BR: How do you relate the portrait to the pattern?

 

HS: I pick the person first and then the background comes from there. Most of it is intuition. When I print a photo I tend to look at a lot of different colors next to that photo, to see what might work. I choose a color that will complement the skin and maybe bring out their eyes, or use that pattern as the shadow. I don’t make the patterns for the specific person but sometimes they come out that way, which is good I guess. [Laughing] I do make them after I take the photo so they must be somewhat inspired.

 

BR: Can you describe how you create the pattern?

 

HS: I guess I start with a shape, normally. A shape that I enjoy. I start with a shape and

try and fit it into a square with other shapes and then add to it. I keep sketching and sketching till I find something that’s satisfying.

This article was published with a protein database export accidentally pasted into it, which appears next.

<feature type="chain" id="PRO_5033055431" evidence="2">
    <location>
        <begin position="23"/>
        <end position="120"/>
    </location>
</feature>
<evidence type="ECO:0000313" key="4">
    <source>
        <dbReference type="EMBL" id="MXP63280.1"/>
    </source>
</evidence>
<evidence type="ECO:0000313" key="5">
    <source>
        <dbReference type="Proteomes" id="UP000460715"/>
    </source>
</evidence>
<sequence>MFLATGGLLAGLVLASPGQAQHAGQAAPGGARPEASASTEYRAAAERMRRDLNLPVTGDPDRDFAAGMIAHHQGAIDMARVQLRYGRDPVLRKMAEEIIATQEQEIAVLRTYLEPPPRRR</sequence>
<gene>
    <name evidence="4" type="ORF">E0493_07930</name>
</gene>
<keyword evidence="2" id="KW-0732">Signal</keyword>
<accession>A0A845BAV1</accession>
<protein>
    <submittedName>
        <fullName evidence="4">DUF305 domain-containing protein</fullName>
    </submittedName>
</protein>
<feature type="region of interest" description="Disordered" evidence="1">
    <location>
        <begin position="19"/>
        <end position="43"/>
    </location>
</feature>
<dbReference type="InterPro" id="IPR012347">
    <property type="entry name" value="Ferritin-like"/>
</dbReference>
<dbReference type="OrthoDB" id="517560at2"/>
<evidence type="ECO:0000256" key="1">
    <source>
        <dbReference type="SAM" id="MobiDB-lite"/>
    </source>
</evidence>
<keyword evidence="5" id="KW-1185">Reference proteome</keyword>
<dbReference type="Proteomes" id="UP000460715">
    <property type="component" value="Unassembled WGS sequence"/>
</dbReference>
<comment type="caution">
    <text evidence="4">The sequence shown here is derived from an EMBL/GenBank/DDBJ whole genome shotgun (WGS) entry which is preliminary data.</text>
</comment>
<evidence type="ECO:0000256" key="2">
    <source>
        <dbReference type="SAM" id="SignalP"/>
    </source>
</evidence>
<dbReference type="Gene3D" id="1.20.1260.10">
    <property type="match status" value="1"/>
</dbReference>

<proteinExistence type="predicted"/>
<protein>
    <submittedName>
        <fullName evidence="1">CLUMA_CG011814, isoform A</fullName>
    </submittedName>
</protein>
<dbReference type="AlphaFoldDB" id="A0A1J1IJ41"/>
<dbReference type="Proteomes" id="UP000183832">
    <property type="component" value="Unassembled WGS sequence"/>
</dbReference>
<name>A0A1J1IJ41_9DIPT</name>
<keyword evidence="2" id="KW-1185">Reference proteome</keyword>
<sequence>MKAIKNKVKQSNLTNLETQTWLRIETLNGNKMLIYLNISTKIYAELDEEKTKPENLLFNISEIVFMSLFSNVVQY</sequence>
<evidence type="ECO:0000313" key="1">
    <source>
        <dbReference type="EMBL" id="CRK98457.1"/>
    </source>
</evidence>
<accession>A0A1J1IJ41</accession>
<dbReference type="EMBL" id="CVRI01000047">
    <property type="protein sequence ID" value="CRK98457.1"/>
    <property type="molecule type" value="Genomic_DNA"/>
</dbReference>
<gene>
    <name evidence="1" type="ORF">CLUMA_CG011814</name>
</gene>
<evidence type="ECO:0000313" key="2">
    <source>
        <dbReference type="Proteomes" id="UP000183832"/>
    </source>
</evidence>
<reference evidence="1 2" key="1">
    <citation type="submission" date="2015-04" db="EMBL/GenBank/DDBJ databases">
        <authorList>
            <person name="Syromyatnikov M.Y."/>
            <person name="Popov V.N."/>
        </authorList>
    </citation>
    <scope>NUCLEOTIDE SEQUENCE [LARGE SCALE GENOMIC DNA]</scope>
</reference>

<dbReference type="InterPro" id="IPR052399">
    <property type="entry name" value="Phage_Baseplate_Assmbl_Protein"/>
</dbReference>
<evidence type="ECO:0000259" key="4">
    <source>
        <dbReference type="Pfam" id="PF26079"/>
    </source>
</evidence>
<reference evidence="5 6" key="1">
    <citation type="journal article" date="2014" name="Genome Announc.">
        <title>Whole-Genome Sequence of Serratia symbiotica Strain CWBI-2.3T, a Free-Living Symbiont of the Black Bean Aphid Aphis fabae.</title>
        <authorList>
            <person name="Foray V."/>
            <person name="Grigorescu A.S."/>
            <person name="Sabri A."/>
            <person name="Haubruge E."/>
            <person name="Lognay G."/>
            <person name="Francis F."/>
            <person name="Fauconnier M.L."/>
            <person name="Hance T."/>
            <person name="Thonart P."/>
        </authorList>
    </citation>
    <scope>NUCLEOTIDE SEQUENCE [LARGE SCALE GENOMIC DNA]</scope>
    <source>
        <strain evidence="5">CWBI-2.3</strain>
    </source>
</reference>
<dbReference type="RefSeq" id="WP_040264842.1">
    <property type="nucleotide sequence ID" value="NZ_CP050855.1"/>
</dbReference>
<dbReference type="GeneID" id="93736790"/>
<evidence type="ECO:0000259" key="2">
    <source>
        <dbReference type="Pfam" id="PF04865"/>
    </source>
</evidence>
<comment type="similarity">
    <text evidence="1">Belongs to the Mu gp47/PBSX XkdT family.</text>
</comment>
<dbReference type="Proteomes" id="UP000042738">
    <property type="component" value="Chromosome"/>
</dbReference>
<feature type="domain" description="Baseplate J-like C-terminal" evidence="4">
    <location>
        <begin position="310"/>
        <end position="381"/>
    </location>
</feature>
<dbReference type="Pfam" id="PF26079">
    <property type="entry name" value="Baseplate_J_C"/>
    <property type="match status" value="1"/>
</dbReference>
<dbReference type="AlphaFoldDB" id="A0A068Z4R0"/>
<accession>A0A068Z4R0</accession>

BR: Your patterns tend to be on a larger scale, is that mainly a time restraint?

 

HS: It’s mostly a time thing. Each pattern takes several 12 hour days, and that’s just one of quite a few layers that are in each painting.

 

BR: How do you name pieces?

 

HS: I’ve named all the pieces based on the name of the model. In not mentioning the whole idea about the pattern and background, I think it makes it even more obvious. [Laughing] In calling this Molly, it’s like obviously something’s going on besides just Molly. [Laughing]